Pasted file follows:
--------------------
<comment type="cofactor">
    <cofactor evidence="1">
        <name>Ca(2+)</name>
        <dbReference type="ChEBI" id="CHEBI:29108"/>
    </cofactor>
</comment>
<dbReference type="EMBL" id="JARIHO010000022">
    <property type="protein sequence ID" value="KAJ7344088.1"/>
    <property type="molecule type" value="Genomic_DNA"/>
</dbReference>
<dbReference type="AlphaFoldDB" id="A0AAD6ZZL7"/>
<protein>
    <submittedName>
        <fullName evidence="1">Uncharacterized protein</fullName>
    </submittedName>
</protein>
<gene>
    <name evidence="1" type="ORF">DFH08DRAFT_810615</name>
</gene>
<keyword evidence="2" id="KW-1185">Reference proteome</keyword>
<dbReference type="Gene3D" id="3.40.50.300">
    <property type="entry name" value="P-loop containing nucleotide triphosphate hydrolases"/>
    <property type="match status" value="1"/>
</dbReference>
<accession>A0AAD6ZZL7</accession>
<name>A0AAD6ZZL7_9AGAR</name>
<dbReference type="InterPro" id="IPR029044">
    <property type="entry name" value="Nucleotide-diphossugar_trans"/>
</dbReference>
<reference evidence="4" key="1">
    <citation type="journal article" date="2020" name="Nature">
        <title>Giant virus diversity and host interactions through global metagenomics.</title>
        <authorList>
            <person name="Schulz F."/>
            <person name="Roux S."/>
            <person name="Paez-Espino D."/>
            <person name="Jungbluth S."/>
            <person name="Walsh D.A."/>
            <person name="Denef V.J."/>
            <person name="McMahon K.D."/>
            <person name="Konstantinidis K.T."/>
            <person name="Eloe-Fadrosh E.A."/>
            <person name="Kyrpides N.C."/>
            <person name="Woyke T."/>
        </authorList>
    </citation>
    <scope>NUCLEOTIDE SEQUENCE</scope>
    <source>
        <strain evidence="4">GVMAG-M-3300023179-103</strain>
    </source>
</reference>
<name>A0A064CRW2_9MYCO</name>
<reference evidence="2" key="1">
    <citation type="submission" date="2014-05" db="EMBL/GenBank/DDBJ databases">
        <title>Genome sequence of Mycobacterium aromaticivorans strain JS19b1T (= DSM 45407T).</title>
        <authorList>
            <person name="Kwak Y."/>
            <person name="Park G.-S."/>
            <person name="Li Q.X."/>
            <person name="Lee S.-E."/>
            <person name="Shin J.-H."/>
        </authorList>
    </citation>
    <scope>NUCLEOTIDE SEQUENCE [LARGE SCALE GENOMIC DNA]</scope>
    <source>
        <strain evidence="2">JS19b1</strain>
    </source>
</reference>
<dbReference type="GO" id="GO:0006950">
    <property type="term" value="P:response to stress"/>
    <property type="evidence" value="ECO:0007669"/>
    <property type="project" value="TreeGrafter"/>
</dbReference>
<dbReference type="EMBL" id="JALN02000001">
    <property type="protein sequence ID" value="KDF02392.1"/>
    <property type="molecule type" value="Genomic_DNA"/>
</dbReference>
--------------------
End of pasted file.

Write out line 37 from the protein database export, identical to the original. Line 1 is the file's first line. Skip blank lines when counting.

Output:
            <person name="Jungbluth S."/>